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The Blood and Marrow Transplant (BMT) Program at Moffitt Cancer Center is known for having the best patient outcomes. As one of the largest programs in the Southeast, the BMT unit performs more than 400 transplants a year.

As a complex specialty, BMT requires detailed knowledge of intravenous (IV) and central line practices. Moffitt patients often receive multiple IV infusions via central line that require critical thinking to determine compatibility and safe administration. Since the blood samples from patients are used to make clinical decisions, they must be obtained correctly. If not, it can cause a serious medical error.

Due to BMT nursing being a unique field, new graduate nurses coming into the cancer center have limited exposure. This is largely from not receiving the education or hands-on practice with complex IV administration and central line care in nursing school.

To ensure that the new nurses working on the BMT unit at Moffitt had the skillsets for IV infusion and central line, a team of BMT nurses developed an IV Boot Camp.

“The idea started as an informal lesson in 2020 when we started onboarding a lot of newly graduated nurses on the BMT inpatient floor,” said nurse Desiree Marian, patient care manager at Moffitt. “We were finding that they were struggling with the learning of how to deal with line traffic and the abundant number of infusions.” 

As Marian continued to work with the new graduate nurses throughout the years, the informal classes turned into formalized training. She developed an outline and agenda and turned the session into two parts.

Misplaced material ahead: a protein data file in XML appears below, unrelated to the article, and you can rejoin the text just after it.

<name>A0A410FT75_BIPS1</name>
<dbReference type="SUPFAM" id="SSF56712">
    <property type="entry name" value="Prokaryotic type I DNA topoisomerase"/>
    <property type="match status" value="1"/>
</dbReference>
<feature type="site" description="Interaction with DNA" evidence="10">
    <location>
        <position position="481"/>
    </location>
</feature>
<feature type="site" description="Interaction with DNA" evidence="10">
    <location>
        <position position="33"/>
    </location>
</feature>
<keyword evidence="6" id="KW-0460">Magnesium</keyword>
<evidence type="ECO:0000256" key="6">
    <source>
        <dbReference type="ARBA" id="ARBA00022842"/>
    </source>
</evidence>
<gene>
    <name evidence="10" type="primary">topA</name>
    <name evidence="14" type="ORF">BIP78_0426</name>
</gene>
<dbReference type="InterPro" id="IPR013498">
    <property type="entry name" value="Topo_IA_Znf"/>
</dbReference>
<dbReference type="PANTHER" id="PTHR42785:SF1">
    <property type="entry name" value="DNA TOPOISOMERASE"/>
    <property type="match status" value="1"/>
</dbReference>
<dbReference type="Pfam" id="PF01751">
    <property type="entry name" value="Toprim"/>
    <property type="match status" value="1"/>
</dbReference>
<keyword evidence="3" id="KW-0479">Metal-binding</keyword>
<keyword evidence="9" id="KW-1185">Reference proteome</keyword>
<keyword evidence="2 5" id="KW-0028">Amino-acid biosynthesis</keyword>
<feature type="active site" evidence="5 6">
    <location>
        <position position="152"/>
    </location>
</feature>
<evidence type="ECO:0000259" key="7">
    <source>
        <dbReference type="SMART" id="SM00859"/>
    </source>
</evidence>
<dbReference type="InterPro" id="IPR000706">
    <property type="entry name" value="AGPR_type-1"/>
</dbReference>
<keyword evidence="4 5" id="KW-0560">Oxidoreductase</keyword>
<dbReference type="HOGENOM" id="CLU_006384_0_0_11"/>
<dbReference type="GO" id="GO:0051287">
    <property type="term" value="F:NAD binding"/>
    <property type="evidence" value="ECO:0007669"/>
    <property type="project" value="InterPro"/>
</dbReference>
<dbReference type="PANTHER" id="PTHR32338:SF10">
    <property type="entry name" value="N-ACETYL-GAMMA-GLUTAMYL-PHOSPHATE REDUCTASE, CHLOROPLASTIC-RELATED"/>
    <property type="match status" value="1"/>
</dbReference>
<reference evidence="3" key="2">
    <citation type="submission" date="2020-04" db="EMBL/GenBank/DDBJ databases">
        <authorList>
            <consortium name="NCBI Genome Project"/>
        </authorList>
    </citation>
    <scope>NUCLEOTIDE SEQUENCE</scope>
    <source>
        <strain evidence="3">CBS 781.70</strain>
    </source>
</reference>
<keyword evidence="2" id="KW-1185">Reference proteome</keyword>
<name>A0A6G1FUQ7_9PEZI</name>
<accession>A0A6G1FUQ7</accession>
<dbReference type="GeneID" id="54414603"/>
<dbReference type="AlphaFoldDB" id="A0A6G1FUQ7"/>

For six months, Marian and a team of nurses onboarded 16 new graduate nurses into the BMT unit. Within their 12- to 14-week orientation, the graduate nurses were enrolled in the IV Boot Camp, where they were taught hands-on demonstration of IV administration and central line care.

The BMT nurses presented their results from the boot camp at the 2023 Tandem Meetings, the annual meeting of the American Society for Transplantation and Cellular Therapy and Center for International Blood and Marrow Transplant Research.

“We turned this into a PI project because we wanted to test and see if the classes helped increase the nurse’s knowledge and confidence when it came to hanging IVs,” Marian said.

In the phase one session, the new nurses were given a pre-assessment to test their overall knowledge and confidence in IV infusions and central line administration. They then spent an hour throughout their orientation learning the basics such as policy review, IV set up and blood collection guides. 

The second part of the boot camp focused on therapeutic lab monitoring, managing line traffic and troubleshooting common IV infusion alerts, as well as the post-assessment.

After conducting the boot camp, Marian reported that she saw a decrease in safety reports related to IV medication and lab blood collection errors. The results from the pre and post-assessment showed significant progress. Preceptors reported immediate improvement and had the knowledge, confidence and effective education needed for the BMT unit.

Marian says the overall goal for the IV Boot Camp is to improve quality of care.

“The goal is that BMT nurses will have the same exceptional standard of care when it comes to IV administration. This will reduce line infections and medication errors,” Marian said.